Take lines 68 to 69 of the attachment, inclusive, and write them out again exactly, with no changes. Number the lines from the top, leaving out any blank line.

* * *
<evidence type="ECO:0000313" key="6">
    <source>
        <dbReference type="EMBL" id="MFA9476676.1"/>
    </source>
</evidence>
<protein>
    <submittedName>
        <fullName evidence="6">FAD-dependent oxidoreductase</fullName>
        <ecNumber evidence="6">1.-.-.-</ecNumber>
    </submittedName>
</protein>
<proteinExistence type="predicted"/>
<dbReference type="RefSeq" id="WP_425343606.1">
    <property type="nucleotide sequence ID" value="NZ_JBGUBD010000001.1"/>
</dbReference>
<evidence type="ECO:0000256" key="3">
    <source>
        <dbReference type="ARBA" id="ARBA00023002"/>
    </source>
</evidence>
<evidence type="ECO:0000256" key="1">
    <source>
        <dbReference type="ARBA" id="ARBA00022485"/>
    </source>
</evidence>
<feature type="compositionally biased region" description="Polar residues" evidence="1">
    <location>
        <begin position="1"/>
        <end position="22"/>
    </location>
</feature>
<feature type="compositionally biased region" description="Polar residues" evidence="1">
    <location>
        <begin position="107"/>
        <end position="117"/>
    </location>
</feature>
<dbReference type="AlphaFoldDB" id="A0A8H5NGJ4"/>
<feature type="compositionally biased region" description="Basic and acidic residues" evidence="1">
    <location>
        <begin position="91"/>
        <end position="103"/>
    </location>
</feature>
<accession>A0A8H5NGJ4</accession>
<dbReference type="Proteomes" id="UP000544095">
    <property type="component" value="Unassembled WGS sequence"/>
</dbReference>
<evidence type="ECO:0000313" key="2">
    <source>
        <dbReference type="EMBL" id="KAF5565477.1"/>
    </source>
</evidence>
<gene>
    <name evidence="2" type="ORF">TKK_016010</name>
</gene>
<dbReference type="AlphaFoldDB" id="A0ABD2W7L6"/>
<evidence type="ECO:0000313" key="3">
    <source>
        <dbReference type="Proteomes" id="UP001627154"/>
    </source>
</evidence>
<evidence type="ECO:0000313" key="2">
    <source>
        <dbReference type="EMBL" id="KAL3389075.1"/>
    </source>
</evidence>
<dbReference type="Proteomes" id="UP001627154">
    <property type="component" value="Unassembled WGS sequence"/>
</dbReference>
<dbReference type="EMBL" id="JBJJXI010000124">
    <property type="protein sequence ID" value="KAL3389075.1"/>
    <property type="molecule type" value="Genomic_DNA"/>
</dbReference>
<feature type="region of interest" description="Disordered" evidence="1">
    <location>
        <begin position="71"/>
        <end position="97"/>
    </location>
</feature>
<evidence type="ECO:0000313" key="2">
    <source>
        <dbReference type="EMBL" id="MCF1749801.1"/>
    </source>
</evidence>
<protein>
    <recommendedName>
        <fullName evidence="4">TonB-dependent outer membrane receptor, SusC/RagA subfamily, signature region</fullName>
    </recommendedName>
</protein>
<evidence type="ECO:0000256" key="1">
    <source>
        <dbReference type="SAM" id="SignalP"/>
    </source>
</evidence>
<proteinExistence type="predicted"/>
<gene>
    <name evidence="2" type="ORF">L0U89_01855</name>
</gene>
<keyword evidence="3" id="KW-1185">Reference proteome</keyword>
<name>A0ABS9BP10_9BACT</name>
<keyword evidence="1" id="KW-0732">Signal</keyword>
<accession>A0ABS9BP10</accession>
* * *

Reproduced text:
<dbReference type="Proteomes" id="UP001627154">
    <property type="component" value="Unassembled WGS sequence"/>